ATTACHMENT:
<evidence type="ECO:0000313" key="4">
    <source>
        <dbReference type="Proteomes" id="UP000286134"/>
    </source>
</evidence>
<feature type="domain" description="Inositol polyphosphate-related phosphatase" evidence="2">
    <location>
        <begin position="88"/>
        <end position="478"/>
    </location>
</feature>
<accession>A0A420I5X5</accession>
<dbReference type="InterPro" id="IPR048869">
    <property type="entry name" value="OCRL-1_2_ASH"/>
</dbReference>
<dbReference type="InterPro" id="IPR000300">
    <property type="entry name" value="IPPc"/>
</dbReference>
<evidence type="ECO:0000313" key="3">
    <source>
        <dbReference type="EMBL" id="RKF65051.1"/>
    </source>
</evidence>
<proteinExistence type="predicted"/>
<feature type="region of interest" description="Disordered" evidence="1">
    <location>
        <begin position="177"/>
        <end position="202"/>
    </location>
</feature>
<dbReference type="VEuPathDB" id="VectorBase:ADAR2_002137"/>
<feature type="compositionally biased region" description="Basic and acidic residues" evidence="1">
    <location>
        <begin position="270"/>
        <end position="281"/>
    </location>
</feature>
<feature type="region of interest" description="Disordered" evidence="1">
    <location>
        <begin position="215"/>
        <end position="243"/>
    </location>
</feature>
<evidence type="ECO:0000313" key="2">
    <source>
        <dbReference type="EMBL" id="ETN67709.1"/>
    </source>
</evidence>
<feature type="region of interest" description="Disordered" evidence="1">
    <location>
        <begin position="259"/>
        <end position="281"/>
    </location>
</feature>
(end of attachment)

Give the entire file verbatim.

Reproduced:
<evidence type="ECO:0000313" key="4">
    <source>
        <dbReference type="Proteomes" id="UP000286134"/>
    </source>
</evidence>
<feature type="domain" description="Inositol polyphosphate-related phosphatase" evidence="2">
    <location>
        <begin position="88"/>
        <end position="478"/>
    </location>
</feature>
<accession>A0A420I5X5</accession>
<dbReference type="InterPro" id="IPR048869">
    <property type="entry name" value="OCRL-1_2_ASH"/>
</dbReference>
<dbReference type="InterPro" id="IPR000300">
    <property type="entry name" value="IPPc"/>
</dbReference>
<evidence type="ECO:0000313" key="3">
    <source>
        <dbReference type="EMBL" id="RKF65051.1"/>
    </source>
</evidence>
<proteinExistence type="predicted"/>
<feature type="region of interest" description="Disordered" evidence="1">
    <location>
        <begin position="177"/>
        <end position="202"/>
    </location>
</feature>
<dbReference type="VEuPathDB" id="VectorBase:ADAR2_002137"/>
<feature type="compositionally biased region" description="Basic and acidic residues" evidence="1">
    <location>
        <begin position="270"/>
        <end position="281"/>
    </location>
</feature>
<feature type="region of interest" description="Disordered" evidence="1">
    <location>
        <begin position="215"/>
        <end position="243"/>
    </location>
</feature>
<evidence type="ECO:0000313" key="2">
    <source>
        <dbReference type="EMBL" id="ETN67709.1"/>
    </source>
</evidence>
<feature type="region of interest" description="Disordered" evidence="1">
    <location>
        <begin position="259"/>
        <end position="281"/>
    </location>
</feature>